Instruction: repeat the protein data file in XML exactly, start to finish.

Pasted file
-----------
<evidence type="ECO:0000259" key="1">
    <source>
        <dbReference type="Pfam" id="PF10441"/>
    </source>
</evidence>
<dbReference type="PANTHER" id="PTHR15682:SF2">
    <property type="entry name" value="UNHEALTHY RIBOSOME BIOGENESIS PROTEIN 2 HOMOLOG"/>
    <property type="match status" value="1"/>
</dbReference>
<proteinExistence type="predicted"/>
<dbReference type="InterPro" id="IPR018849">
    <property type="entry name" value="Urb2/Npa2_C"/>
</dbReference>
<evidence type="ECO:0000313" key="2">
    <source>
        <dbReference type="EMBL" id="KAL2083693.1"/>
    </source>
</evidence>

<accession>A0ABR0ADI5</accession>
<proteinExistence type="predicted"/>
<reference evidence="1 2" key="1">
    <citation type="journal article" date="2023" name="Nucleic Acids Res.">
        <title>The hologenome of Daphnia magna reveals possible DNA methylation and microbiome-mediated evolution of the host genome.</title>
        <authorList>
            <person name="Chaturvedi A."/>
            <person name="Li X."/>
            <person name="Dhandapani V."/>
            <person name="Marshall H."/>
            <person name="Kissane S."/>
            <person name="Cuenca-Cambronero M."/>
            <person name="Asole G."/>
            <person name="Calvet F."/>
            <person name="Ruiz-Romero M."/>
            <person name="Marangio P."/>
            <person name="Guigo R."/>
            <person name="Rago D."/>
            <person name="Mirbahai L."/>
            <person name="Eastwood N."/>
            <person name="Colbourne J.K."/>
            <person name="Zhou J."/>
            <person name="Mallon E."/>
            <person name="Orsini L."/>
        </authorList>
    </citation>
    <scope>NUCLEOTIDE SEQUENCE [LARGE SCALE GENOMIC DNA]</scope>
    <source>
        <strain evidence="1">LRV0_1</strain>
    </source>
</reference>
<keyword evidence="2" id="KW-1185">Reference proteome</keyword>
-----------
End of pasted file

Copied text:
<evidence type="ECO:0000259" key="1">
    <source>
        <dbReference type="Pfam" id="PF10441"/>
    </source>
</evidence>
<dbReference type="PANTHER" id="PTHR15682:SF2">
    <property type="entry name" value="UNHEALTHY RIBOSOME BIOGENESIS PROTEIN 2 HOMOLOG"/>
    <property type="match status" value="1"/>
</dbReference>
<proteinExistence type="predicted"/>
<dbReference type="InterPro" id="IPR018849">
    <property type="entry name" value="Urb2/Npa2_C"/>
</dbReference>
<evidence type="ECO:0000313" key="2">
    <source>
        <dbReference type="EMBL" id="KAL2083693.1"/>
    </source>
</evidence>

<accession>A0ABR0ADI5</accession>
<proteinExistence type="predicted"/>
<reference evidence="1 2" key="1">
    <citation type="journal article" date="2023" name="Nucleic Acids Res.">
        <title>The hologenome of Daphnia magna reveals possible DNA methylation and microbiome-mediated evolution of the host genome.</title>
        <authorList>
            <person name="Chaturvedi A."/>
            <person name="Li X."/>
            <person name="Dhandapani V."/>
            <person name="Marshall H."/>
            <person name="Kissane S."/>
            <person name="Cuenca-Cambronero M."/>
            <person name="Asole G."/>
            <person name="Calvet F."/>
            <person name="Ruiz-Romero M."/>
            <person name="Marangio P."/>
            <person name="Guigo R."/>
            <person name="Rago D."/>
            <person name="Mirbahai L."/>
            <person name="Eastwood N."/>
            <person name="Colbourne J.K."/>
            <person name="Zhou J."/>
            <person name="Mallon E."/>
            <person name="Orsini L."/>
        </authorList>
    </citation>
    <scope>NUCLEOTIDE SEQUENCE [LARGE SCALE GENOMIC DNA]</scope>
    <source>
        <strain evidence="1">LRV0_1</strain>
    </source>
</reference>
<keyword evidence="2" id="KW-1185">Reference proteome</keyword>